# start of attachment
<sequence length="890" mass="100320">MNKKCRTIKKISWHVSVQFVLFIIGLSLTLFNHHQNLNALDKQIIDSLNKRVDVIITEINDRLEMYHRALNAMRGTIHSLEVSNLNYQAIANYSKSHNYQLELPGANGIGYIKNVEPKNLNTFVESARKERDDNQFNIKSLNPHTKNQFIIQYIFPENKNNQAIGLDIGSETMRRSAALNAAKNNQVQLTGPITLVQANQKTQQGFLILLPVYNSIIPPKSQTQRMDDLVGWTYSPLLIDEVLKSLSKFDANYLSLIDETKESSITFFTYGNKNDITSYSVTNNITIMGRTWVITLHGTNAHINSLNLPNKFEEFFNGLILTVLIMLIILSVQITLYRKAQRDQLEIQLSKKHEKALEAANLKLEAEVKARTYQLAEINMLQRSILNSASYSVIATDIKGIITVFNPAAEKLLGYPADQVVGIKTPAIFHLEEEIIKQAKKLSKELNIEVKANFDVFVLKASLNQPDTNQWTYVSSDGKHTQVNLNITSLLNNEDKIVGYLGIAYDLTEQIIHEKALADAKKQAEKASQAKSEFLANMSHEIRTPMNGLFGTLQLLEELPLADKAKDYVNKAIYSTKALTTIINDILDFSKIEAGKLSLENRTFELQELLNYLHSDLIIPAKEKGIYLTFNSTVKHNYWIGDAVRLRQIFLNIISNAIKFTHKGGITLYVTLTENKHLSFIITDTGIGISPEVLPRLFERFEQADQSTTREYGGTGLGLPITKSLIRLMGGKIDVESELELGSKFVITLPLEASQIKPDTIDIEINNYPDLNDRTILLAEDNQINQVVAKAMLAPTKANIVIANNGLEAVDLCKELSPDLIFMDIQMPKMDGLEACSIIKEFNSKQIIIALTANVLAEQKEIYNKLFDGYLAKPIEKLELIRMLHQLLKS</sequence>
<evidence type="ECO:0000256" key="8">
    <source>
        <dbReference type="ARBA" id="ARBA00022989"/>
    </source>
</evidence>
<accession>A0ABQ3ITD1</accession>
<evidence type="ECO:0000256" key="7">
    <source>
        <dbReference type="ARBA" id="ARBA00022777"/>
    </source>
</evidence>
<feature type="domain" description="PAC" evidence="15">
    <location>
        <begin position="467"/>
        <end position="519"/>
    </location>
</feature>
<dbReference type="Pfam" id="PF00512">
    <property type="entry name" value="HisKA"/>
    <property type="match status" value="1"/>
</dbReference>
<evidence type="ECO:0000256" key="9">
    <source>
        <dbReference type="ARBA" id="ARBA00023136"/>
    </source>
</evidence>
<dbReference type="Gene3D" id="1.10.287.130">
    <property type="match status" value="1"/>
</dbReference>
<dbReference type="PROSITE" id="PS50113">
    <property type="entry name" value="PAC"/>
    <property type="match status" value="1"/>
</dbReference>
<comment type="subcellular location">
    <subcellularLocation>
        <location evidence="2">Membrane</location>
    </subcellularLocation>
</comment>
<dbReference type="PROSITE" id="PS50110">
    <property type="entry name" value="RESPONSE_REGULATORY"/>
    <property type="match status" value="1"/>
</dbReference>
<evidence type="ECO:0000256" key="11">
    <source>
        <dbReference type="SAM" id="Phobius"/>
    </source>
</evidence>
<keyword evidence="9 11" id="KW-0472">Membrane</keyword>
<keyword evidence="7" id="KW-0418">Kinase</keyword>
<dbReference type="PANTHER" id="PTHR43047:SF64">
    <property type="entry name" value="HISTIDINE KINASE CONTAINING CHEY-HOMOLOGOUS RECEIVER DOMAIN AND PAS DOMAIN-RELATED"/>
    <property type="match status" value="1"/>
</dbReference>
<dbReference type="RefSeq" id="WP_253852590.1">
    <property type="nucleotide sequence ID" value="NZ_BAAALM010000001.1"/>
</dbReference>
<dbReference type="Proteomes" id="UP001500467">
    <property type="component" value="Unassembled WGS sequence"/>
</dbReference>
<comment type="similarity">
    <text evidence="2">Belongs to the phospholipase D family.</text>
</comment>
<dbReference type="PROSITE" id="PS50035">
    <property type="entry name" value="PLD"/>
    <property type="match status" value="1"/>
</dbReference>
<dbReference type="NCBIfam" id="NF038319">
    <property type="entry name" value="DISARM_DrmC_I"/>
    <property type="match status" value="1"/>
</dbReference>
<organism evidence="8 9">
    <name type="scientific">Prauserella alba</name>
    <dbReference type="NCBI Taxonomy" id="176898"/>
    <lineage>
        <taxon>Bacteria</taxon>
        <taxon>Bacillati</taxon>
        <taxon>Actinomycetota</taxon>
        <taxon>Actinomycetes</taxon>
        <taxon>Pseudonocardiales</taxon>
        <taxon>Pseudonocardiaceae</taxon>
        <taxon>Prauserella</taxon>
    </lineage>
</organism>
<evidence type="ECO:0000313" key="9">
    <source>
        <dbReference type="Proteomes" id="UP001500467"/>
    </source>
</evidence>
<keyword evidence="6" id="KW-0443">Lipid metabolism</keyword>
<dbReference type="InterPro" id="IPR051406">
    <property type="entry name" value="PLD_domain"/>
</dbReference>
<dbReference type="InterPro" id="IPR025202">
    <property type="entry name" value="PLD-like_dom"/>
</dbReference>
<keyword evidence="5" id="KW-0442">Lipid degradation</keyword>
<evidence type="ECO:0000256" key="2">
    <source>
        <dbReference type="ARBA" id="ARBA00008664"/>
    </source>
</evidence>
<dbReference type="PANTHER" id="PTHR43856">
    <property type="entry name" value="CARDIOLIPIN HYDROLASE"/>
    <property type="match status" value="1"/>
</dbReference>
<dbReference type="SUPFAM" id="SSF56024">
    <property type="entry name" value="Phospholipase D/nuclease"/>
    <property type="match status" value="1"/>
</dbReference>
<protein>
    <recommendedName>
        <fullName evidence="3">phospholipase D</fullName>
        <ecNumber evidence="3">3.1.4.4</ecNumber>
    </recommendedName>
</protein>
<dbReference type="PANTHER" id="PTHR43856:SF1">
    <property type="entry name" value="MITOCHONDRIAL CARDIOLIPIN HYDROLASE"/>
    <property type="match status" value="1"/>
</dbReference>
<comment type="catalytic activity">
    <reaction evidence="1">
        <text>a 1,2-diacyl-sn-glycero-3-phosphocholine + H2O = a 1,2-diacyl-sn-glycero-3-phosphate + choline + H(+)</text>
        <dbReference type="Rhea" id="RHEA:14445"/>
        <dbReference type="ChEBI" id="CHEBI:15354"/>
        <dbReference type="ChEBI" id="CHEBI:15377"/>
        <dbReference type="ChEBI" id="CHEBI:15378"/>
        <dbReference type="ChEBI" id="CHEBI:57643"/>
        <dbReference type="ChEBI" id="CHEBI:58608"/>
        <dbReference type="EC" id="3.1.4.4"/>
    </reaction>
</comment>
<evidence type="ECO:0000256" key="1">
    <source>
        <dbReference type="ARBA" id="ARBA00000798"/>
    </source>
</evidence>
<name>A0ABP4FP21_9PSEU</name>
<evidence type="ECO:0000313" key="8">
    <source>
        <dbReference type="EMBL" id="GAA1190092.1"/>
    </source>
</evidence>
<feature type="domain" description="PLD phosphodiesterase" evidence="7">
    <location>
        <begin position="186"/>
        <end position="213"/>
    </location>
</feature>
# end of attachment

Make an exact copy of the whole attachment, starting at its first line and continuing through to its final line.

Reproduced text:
<sequence length="890" mass="100320">MNKKCRTIKKISWHVSVQFVLFIIGLSLTLFNHHQNLNALDKQIIDSLNKRVDVIITEINDRLEMYHRALNAMRGTIHSLEVSNLNYQAIANYSKSHNYQLELPGANGIGYIKNVEPKNLNTFVESARKERDDNQFNIKSLNPHTKNQFIIQYIFPENKNNQAIGLDIGSETMRRSAALNAAKNNQVQLTGPITLVQANQKTQQGFLILLPVYNSIIPPKSQTQRMDDLVGWTYSPLLIDEVLKSLSKFDANYLSLIDETKESSITFFTYGNKNDITSYSVTNNITIMGRTWVITLHGTNAHINSLNLPNKFEEFFNGLILTVLIMLIILSVQITLYRKAQRDQLEIQLSKKHEKALEAANLKLEAEVKARTYQLAEINMLQRSILNSASYSVIATDIKGIITVFNPAAEKLLGYPADQVVGIKTPAIFHLEEEIIKQAKKLSKELNIEVKANFDVFVLKASLNQPDTNQWTYVSSDGKHTQVNLNITSLLNNEDKIVGYLGIAYDLTEQIIHEKALADAKKQAEKASQAKSEFLANMSHEIRTPMNGLFGTLQLLEELPLADKAKDYVNKAIYSTKALTTIINDILDFSKIEAGKLSLENRTFELQELLNYLHSDLIIPAKEKGIYLTFNSTVKHNYWIGDAVRLRQIFLNIISNAIKFTHKGGITLYVTLTENKHLSFIITDTGIGISPEVLPRLFERFEQADQSTTREYGGTGLGLPITKSLIRLMGGKIDVESELELGSKFVITLPLEASQIKPDTIDIEINNYPDLNDRTILLAEDNQINQVVAKAMLAPTKANIVIANNGLEAVDLCKELSPDLIFMDIQMPKMDGLEACSIIKEFNSKQIIIALTANVLAEQKEIYNKLFDGYLAKPIEKLELIRMLHQLLKS</sequence>
<evidence type="ECO:0000256" key="8">
    <source>
        <dbReference type="ARBA" id="ARBA00022989"/>
    </source>
</evidence>
<accession>A0ABQ3ITD1</accession>
<evidence type="ECO:0000256" key="7">
    <source>
        <dbReference type="ARBA" id="ARBA00022777"/>
    </source>
</evidence>
<feature type="domain" description="PAC" evidence="15">
    <location>
        <begin position="467"/>
        <end position="519"/>
    </location>
</feature>
<dbReference type="Pfam" id="PF00512">
    <property type="entry name" value="HisKA"/>
    <property type="match status" value="1"/>
</dbReference>
<evidence type="ECO:0000256" key="9">
    <source>
        <dbReference type="ARBA" id="ARBA00023136"/>
    </source>
</evidence>
<dbReference type="Gene3D" id="1.10.287.130">
    <property type="match status" value="1"/>
</dbReference>
<dbReference type="PROSITE" id="PS50113">
    <property type="entry name" value="PAC"/>
    <property type="match status" value="1"/>
</dbReference>
<comment type="subcellular location">
    <subcellularLocation>
        <location evidence="2">Membrane</location>
    </subcellularLocation>
</comment>
<dbReference type="PROSITE" id="PS50110">
    <property type="entry name" value="RESPONSE_REGULATORY"/>
    <property type="match status" value="1"/>
</dbReference>
<evidence type="ECO:0000256" key="11">
    <source>
        <dbReference type="SAM" id="Phobius"/>
    </source>
</evidence>
<keyword evidence="9 11" id="KW-0472">Membrane</keyword>
<keyword evidence="7" id="KW-0418">Kinase</keyword>
<dbReference type="PANTHER" id="PTHR43047:SF64">
    <property type="entry name" value="HISTIDINE KINASE CONTAINING CHEY-HOMOLOGOUS RECEIVER DOMAIN AND PAS DOMAIN-RELATED"/>
    <property type="match status" value="1"/>
</dbReference>
<dbReference type="RefSeq" id="WP_253852590.1">
    <property type="nucleotide sequence ID" value="NZ_BAAALM010000001.1"/>
</dbReference>
<dbReference type="Proteomes" id="UP001500467">
    <property type="component" value="Unassembled WGS sequence"/>
</dbReference>
<comment type="similarity">
    <text evidence="2">Belongs to the phospholipase D family.</text>
</comment>
<dbReference type="PROSITE" id="PS50035">
    <property type="entry name" value="PLD"/>
    <property type="match status" value="1"/>
</dbReference>
<dbReference type="NCBIfam" id="NF038319">
    <property type="entry name" value="DISARM_DrmC_I"/>
    <property type="match status" value="1"/>
</dbReference>
<organism evidence="8 9">
    <name type="scientific">Prauserella alba</name>
    <dbReference type="NCBI Taxonomy" id="176898"/>
    <lineage>
        <taxon>Bacteria</taxon>
        <taxon>Bacillati</taxon>
        <taxon>Actinomycetota</taxon>
        <taxon>Actinomycetes</taxon>
        <taxon>Pseudonocardiales</taxon>
        <taxon>Pseudonocardiaceae</taxon>
        <taxon>Prauserella</taxon>
    </lineage>
</organism>
<evidence type="ECO:0000313" key="9">
    <source>
        <dbReference type="Proteomes" id="UP001500467"/>
    </source>
</evidence>
<keyword evidence="6" id="KW-0443">Lipid metabolism</keyword>
<dbReference type="InterPro" id="IPR051406">
    <property type="entry name" value="PLD_domain"/>
</dbReference>
<dbReference type="InterPro" id="IPR025202">
    <property type="entry name" value="PLD-like_dom"/>
</dbReference>
<keyword evidence="5" id="KW-0442">Lipid degradation</keyword>
<evidence type="ECO:0000256" key="2">
    <source>
        <dbReference type="ARBA" id="ARBA00008664"/>
    </source>
</evidence>
<dbReference type="PANTHER" id="PTHR43856">
    <property type="entry name" value="CARDIOLIPIN HYDROLASE"/>
    <property type="match status" value="1"/>
</dbReference>
<dbReference type="SUPFAM" id="SSF56024">
    <property type="entry name" value="Phospholipase D/nuclease"/>
    <property type="match status" value="1"/>
</dbReference>
<protein>
    <recommendedName>
        <fullName evidence="3">phospholipase D</fullName>
        <ecNumber evidence="3">3.1.4.4</ecNumber>
    </recommendedName>
</protein>
<dbReference type="PANTHER" id="PTHR43856:SF1">
    <property type="entry name" value="MITOCHONDRIAL CARDIOLIPIN HYDROLASE"/>
    <property type="match status" value="1"/>
</dbReference>
<comment type="catalytic activity">
    <reaction evidence="1">
        <text>a 1,2-diacyl-sn-glycero-3-phosphocholine + H2O = a 1,2-diacyl-sn-glycero-3-phosphate + choline + H(+)</text>
        <dbReference type="Rhea" id="RHEA:14445"/>
        <dbReference type="ChEBI" id="CHEBI:15354"/>
        <dbReference type="ChEBI" id="CHEBI:15377"/>
        <dbReference type="ChEBI" id="CHEBI:15378"/>
        <dbReference type="ChEBI" id="CHEBI:57643"/>
        <dbReference type="ChEBI" id="CHEBI:58608"/>
        <dbReference type="EC" id="3.1.4.4"/>
    </reaction>
</comment>
<evidence type="ECO:0000256" key="1">
    <source>
        <dbReference type="ARBA" id="ARBA00000798"/>
    </source>
</evidence>
<name>A0ABP4FP21_9PSEU</name>
<evidence type="ECO:0000313" key="8">
    <source>
        <dbReference type="EMBL" id="GAA1190092.1"/>
    </source>
</evidence>
<feature type="domain" description="PLD phosphodiesterase" evidence="7">
    <location>
        <begin position="186"/>
        <end position="213"/>
    </location>
</feature>